How many poets would you believe if they titled a collection of personal lyrics Happy Life? Not many, perhaps, but you can believe David Budbill. The title of the Wolcott resident’s third collection is no ironic mask for verses of the angst and fretting we’ve come to associate with modern poets. Nor is it a naïve denial that angst and fretting happen.
We learn this in the volume’s first poem, a riff on a ninth-century work by poet Chia Tao, who pitied a bureaucrat for the days he spent pent up in his office (“Chia Tao Begins a Poem to Subprefect Li K’uo of Hu County by Saying”). “I’ve spent most of my life/ pissing and moaning about/ never having any money...” writes Budbill, speaking for noncelebrity poets both then and now. “And yet,/ for more than forty years/ my days have been my own.” The poem’s last lines: “It takes a long time for some people/ to realize how lucky they are.”
There’s a wryness to that final turn, suggestive of the last panel of an indie comic. The grass is always greener, we’ve learned: The subprefect has his wealth and renown, but the poet has his “days” at his disposal. Unlike many a Christian or stoic-minded writer, Budbill doesn’t end the poem with a pious exhortation not to envy our neighbor’s lush backyard. Our happiness, he simply suggests, isn’t always obvious to us.
Maybe that’s because we imagine it as the satisfaction of all our desires, a condition in which there’s nothing left to want. Or we yearn for a nirvana where desires don’t exist. Good luck with that, suggests Budbill, whose poems periodically celebrate the sorts of worldly urges that sages — Buddhist and Western alike — are supposed to shun: lust, gluttony, careerism. “I would rather be/ trapped here, consumed by lust, than be a ghost at peace,” he writes in “Not a Ghost at Peace.”
Yet, even as Budbill affirms our insatiable drives for “Sex and Ambition” (another poem title), he shows that happiness has little to do with their fulfillment. Joy sneaks up on us in homely forms: the light of the white pine grove. The serviceable woodstove and wheelbarrow. (Budbill writes odes to both.) The hearty Sunday breakfast. In his lyrics, the foreground drama of a wanting, suffering, all-too-human life fades into the far more vivid background of everyday seasonal routines and pleasures. And these, Budbill suggests, are the true happiness.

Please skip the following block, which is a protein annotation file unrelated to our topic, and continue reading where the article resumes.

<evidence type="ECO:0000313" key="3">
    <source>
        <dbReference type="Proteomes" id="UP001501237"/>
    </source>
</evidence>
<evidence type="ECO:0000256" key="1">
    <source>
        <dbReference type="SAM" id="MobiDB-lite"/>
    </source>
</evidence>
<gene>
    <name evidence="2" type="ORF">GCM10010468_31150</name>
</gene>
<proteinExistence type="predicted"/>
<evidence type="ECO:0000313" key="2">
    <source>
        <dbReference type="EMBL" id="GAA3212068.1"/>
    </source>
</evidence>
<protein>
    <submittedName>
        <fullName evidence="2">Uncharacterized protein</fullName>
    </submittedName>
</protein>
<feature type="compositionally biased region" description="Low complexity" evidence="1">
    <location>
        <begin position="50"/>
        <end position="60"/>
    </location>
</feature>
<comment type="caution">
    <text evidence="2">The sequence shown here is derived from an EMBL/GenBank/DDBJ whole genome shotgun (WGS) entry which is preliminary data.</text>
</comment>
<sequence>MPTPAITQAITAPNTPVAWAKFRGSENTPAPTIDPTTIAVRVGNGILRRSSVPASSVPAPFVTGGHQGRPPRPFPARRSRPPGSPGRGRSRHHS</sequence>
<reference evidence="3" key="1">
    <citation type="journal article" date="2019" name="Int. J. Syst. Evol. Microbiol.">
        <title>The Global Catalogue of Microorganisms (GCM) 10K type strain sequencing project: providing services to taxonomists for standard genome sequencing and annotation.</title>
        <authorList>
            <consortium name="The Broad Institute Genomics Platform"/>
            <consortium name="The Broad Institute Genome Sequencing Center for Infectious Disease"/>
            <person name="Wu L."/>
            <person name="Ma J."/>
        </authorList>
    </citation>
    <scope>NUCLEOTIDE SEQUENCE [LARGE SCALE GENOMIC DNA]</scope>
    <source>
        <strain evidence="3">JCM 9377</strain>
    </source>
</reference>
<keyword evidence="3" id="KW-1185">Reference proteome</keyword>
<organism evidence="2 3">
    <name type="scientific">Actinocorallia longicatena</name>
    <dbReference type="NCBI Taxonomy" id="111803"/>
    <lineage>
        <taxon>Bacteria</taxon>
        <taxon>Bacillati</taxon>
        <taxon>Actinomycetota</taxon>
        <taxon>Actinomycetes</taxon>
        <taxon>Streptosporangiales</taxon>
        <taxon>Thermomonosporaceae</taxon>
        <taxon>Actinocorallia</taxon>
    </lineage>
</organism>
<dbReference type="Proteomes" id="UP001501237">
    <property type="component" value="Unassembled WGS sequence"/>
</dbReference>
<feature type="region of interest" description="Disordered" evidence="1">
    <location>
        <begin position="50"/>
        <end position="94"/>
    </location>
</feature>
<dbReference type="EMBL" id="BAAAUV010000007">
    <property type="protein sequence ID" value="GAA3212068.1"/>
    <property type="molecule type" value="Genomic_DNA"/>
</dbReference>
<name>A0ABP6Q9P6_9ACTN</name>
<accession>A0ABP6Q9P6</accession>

No wonder the poet has become so tightly associated with the Vermont landscape where he’s lived for 40 years. Not only does Budbill return over and over to images of his home life and outdoor work, but his ethos — happiness is about quality of life, not hitting marks or amassing treasure — dovetails perfectly with what we’ve come to call the Vermont “brand.” (Come to our state! Slow down! Tend your garden!) A few of the poems in Happy Life wouldn’t be out of place on a tourism board website, such as “Sunday Morning,” in which Budbill enumerates the locally sourced components of his brunch (“home-cured, applewood-smoked, slab bacon”; “cage-free organic eggs”).
But Budbill isn’t selling the state, or anything else. And anyone who views his poems as glamorizing a rural lifestyle isn’t really reading lyrics such as “Into the Winter Woods” — which notes the beauty of a winter morning in passing, but is mainly about how to use a chainsaw.
Yes, these poems are laid out as a seasonal cycle; the volume begins and ends with the onset of fall. But Budbill’s style — deliberately plain, relentlessly concise and concrete — has no truck with the standard tropes and enticements of Western nature poetry. Nature, for him, is the teacher who “never says a word” (“My Teacher”).
We find out how you learn from a silent teacher in “Another Fall,” a poem Budbill starts with the sorts of images of fruitfulness and decay that traditionally introduce poets’ reflections on death. But, instead of making the heaping compost pile and turning leaves into metaphors for the autumn of his own life, Budbill lets them stay what they are. He asks, “When will my own turning toward death make me look/ ... only inward so that I/ can’t see what’s out there, beyond me, in this sweet world?” How does the poet know he’s still alive and kicking? Because he still perceives the world as more than a reflection of him. And that, too, is happiness.
Telling it like it is, in the simplest words available, is a dangerous strategy for the novice writer. But Budbill, who clearly learned that terseness from the Chinese hermit-poets he invokes, is a master of the flat-footed, faux-simpleton voice, the wit that punctures conceits of poets and philosophers alike. Discussing the “yang-yin” dissimilarity of country and city life in “Contrasts,” he writes: “The sages say it’s all the same./ I don’t know; they sure seem/ different to me.”
Indeed, they do seem different. Happy Life is full of contrasts — youth and age, Vermont and Manhattan, ambition and the hermitic life, winter and summer, solitude and community, happiness and dissatisfaction. Some of these pairs we can choose between — as Budbill has chosen his life on “Judevine Mountain” over the city — and others we can’t, and others we wouldn’t want to. Sometimes we just need to live both sides of a contradiction — welcoming guests when they come, feeling glad when they go (“September Visitors”).
And this embrace of seemingly incompatible happinesses, Budbill suggests in “Contrasts,” is one secret of the happy life that creeps up on us when we least expect it. “Each magnifies,/ is better with, the other.”